2. 152 Telecommunications Optimization: Heuristic and Adaptive Techniques The Routing Information Protocol (RIP) (Hedrick, 1988) based on the vector-distance algorithm with hop count metric is commonly used even now in small local area networks. The algorithm yields many communication overheads in larger networks because they periodically send broadcast messages that contain a whole routing table. More precisely, the number of messages to broadcast routing tables is proportional to n 2 (n is the number of nodes in a network) and the size of a routing table is proportional to n, which means that the total communication overhead for the routing information exchange becomes O(n 3 ). The vector distance algorithm also suffers from its slow convergence because it is necessary for the routing tables to reach all the nodes in the network to obtain the correct distance. To reduce communication overhead, routing algorithms based on link status information such as the SPF (Shortest Path First protocol) send broadcast messages that only contain information on link status. Based on a topological database generated from the collected link status, the algorithm calculates the shortest paths employing Dijkstra’s shortest path algorithm (Dijkstra, 1959) in each node. The SPF broadcasts messages that only contain the nodes’ link status instead of the entire routing table. Therefore, the size of a message that contains link status information becomes O(1) when the degree of nodes is constant such as in a mesh network, and the size becomes O(log n) in a hypercube network. However, the number of messages is also proportional to n 2 , which leads to extensive overheads in larger size network. Therefore, the OSPF (Open Shortest Path First protocol) (Moy, 1989), a widely used network routing protocol for Interior Gateway Protocol (IGP) (Comer, 1995) based on the SPF, relies on hop count metric and detects topological changes such as link failure. It seems easy to collect information on the communication latency of links and calculate routes with minimum delay; however, it is almost impossible in large networks. This is because we need to collect the communication latency of all the links frequently by broadcast messages, which leads to extremely heavy communication overheads. In addition, delayed information for the latency may create far from optimal routes. In a huge network such as the Internet, it is essentially important for routing algorithms to be scalable. To achieve scalability in adaptive network routing algorithms, it is necessary to observe communication latency with as few communication overheads as possible. 9.3 GAs in Network Resource Management Before introducing our routing algorithm by GA, this section gives a brief review of related work concerning the application of GAs to network resource management problems. Since many of the problems are classified into combinatorial optimization problems, they can directly be solved by GAs. For example, an application of GA to network routing in telecommunication networks is proposed in the Handbook of Genetic Algorithms (Davis, 1991) by Cox et al. (1991). The authors solved a constrained optimization problem that allocates link bandwidth to each connection. For another approach, Munakata and Hashier (1993) solved the maximum network flow problem. The objective of this optimization problem is to maximize the network flow based on the global information of the network. These two algorithms cannot be applied directly to routing in packet-switching networks such as the Internet because they are based on circuit-switching networks, in which the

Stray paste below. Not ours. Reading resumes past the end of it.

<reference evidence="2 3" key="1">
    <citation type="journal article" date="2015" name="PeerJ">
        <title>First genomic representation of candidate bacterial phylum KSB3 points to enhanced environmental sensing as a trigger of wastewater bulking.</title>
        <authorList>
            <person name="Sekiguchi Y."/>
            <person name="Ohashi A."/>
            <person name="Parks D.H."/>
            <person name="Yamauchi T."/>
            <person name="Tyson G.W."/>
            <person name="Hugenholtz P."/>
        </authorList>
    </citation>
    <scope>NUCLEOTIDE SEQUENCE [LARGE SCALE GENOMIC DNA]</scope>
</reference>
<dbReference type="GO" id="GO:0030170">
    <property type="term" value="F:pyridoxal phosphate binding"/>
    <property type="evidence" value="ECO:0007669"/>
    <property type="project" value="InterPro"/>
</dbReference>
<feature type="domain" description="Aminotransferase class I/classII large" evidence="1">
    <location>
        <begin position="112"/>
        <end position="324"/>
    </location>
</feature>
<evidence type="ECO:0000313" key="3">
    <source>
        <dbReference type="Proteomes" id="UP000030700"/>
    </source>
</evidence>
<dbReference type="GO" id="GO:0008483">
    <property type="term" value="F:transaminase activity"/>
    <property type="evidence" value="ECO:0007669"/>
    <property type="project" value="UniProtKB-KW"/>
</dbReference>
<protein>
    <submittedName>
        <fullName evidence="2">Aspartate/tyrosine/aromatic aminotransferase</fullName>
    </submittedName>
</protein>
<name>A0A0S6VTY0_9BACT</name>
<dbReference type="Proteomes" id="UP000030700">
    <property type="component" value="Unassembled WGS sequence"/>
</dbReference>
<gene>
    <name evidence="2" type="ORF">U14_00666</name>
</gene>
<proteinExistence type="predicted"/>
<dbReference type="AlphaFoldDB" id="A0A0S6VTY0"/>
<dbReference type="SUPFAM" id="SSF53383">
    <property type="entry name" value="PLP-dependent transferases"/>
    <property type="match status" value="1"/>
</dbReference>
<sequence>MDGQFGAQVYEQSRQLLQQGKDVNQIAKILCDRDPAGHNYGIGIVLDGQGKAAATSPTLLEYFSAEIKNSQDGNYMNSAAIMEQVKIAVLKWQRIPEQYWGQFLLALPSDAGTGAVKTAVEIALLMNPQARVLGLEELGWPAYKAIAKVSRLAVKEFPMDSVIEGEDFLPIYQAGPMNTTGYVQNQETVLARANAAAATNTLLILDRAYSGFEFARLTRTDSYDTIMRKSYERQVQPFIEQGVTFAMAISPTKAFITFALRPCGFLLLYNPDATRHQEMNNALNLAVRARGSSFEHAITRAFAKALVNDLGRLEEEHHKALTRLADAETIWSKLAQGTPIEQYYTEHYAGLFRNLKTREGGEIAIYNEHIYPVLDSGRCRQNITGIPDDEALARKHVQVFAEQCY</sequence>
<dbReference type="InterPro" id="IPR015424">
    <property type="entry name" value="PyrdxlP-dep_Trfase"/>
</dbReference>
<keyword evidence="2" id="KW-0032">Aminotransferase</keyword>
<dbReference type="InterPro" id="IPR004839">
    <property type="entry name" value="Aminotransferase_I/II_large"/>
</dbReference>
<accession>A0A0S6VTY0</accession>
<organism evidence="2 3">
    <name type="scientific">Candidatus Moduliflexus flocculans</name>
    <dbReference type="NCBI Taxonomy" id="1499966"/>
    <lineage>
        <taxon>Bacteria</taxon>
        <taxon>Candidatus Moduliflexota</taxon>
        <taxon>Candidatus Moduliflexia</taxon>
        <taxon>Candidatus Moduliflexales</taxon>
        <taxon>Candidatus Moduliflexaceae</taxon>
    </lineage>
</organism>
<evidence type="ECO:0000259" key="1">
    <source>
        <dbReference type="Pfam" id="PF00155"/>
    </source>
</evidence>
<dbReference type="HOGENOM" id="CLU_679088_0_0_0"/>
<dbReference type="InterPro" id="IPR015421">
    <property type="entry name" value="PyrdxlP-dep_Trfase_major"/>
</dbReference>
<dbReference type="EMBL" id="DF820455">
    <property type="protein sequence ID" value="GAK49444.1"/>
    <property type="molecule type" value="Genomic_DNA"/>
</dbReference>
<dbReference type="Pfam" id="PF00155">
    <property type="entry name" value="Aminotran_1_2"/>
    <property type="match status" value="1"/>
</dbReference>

3. The Genetic Adaptive Routing Algorithm 153 bandwidth of the network is allocated to circuits – connections between nodes (Tanenbaum, 1988). On the other hand, Carse et al. (1995; and Chapter 8) applied a Fuzzy Classifier System (FCS) to a distributed routing algorithm on packet-switching networks in which each packet is routed independently by a routing table. This routing algorithm, however, only decides whether a packet should take a direct route or an indirect route by using a FCS. Therefore, the algorithm cannot be directly applied to actual routing algorithms. 9.4 Overview of the GARA The Genetic Adaptive Routing Algorithm (GARA) is an adaptive routing algorithm that employs genetic operators to create alternative routes in a routing table. It is based on source routing algorithms, which determine the entire route of a packet in its source node. Each node has a routing table containing a set of alternative routes, each of which is created by genetic operators. Each packet selects one of the alternative routes to the destination. The algorithm observes the communication latency of routes frequently used. Network 1 6 0 3 2 Node 4 Routing table Delay Query & Dest. Route Delay Weight Answer 1 (0 1) 100 1.0 4 (0 6 4) 70 0.7 5 (0 3 4) 90 0.3 5 (0 3 5) 100 0.7 Applying (0 3 4 5) 150 0.1 Path Genetic Operators (0 6 4 5) 130 0.2 6 (0 6) 50 1.0 (Only contains routes frequently used) Figure 9.1 Overview of the GARA. Figure 9.1 shows an overview of the GARA. Each node has a routing table that contains routes to destinations. For each destination, a set of alternative routes is assigned. Each route has its weight value (as its fitness) that specifies the probability for the route to be selected from a set of alternative routes. The weight is calculated from the communication latency, observed by sending delay query packets. At the beginning, the routing table is empty. When a packet must be sent to a destination, a default route to the destination is generated by using Dijkstra’s shortest path algorithm based on hop count metric. After a specified number of packets are sent along a route, a packet is sent to observe the